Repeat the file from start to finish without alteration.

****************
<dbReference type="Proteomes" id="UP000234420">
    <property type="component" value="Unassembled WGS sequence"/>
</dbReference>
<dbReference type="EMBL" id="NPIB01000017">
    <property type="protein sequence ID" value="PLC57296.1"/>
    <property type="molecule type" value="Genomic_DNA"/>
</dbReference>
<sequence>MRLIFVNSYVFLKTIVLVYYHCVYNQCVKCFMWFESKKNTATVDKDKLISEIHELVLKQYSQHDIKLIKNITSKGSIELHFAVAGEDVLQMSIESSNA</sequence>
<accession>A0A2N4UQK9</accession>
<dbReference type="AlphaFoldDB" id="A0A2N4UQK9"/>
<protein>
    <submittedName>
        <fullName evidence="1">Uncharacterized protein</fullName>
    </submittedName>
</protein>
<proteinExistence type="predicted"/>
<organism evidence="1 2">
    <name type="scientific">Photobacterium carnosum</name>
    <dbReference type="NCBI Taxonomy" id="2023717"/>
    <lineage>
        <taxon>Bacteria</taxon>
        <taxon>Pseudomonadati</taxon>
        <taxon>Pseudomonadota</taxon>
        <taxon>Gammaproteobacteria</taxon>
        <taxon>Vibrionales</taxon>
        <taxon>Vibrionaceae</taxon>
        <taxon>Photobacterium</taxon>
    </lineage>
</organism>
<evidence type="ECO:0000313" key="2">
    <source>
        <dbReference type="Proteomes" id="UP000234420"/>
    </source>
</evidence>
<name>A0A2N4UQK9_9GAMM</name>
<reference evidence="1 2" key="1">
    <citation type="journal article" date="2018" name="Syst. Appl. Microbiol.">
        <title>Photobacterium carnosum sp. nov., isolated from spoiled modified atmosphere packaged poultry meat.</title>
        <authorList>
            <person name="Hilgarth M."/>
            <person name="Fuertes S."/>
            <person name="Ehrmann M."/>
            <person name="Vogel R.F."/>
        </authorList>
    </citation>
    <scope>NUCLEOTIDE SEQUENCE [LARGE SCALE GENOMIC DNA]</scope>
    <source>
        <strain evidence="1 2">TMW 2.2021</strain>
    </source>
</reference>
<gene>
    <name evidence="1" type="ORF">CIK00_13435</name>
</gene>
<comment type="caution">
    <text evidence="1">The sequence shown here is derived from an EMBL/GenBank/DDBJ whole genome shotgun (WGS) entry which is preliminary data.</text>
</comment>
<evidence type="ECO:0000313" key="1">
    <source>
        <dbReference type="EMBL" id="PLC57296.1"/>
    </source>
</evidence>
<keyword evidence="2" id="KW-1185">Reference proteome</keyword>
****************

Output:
<dbReference type="Proteomes" id="UP000234420">
    <property type="component" value="Unassembled WGS sequence"/>
</dbReference>
<dbReference type="EMBL" id="NPIB01000017">
    <property type="protein sequence ID" value="PLC57296.1"/>
    <property type="molecule type" value="Genomic_DNA"/>
</dbReference>
<sequence>MRLIFVNSYVFLKTIVLVYYHCVYNQCVKCFMWFESKKNTATVDKDKLISEIHELVLKQYSQHDIKLIKNITSKGSIELHFAVAGEDVLQMSIESSNA</sequence>
<accession>A0A2N4UQK9</accession>
<dbReference type="AlphaFoldDB" id="A0A2N4UQK9"/>
<protein>
    <submittedName>
        <fullName evidence="1">Uncharacterized protein</fullName>
    </submittedName>
</protein>
<proteinExistence type="predicted"/>
<organism evidence="1 2">
    <name type="scientific">Photobacterium carnosum</name>
    <dbReference type="NCBI Taxonomy" id="2023717"/>
    <lineage>
        <taxon>Bacteria</taxon>
        <taxon>Pseudomonadati</taxon>
        <taxon>Pseudomonadota</taxon>
        <taxon>Gammaproteobacteria</taxon>
        <taxon>Vibrionales</taxon>
        <taxon>Vibrionaceae</taxon>
        <taxon>Photobacterium</taxon>
    </lineage>
</organism>
<evidence type="ECO:0000313" key="2">
    <source>
        <dbReference type="Proteomes" id="UP000234420"/>
    </source>
</evidence>
<name>A0A2N4UQK9_9GAMM</name>
<reference evidence="1 2" key="1">
    <citation type="journal article" date="2018" name="Syst. Appl. Microbiol.">
        <title>Photobacterium carnosum sp. nov., isolated from spoiled modified atmosphere packaged poultry meat.</title>
        <authorList>
            <person name="Hilgarth M."/>
            <person name="Fuertes S."/>
            <person name="Ehrmann M."/>
            <person name="Vogel R.F."/>
        </authorList>
    </citation>
    <scope>NUCLEOTIDE SEQUENCE [LARGE SCALE GENOMIC DNA]</scope>
    <source>
        <strain evidence="1 2">TMW 2.2021</strain>
    </source>
</reference>
<gene>
    <name evidence="1" type="ORF">CIK00_13435</name>
</gene>
<comment type="caution">
    <text evidence="1">The sequence shown here is derived from an EMBL/GenBank/DDBJ whole genome shotgun (WGS) entry which is preliminary data.</text>
</comment>
<evidence type="ECO:0000313" key="1">
    <source>
        <dbReference type="EMBL" id="PLC57296.1"/>
    </source>
</evidence>
<keyword evidence="2" id="KW-1185">Reference proteome</keyword>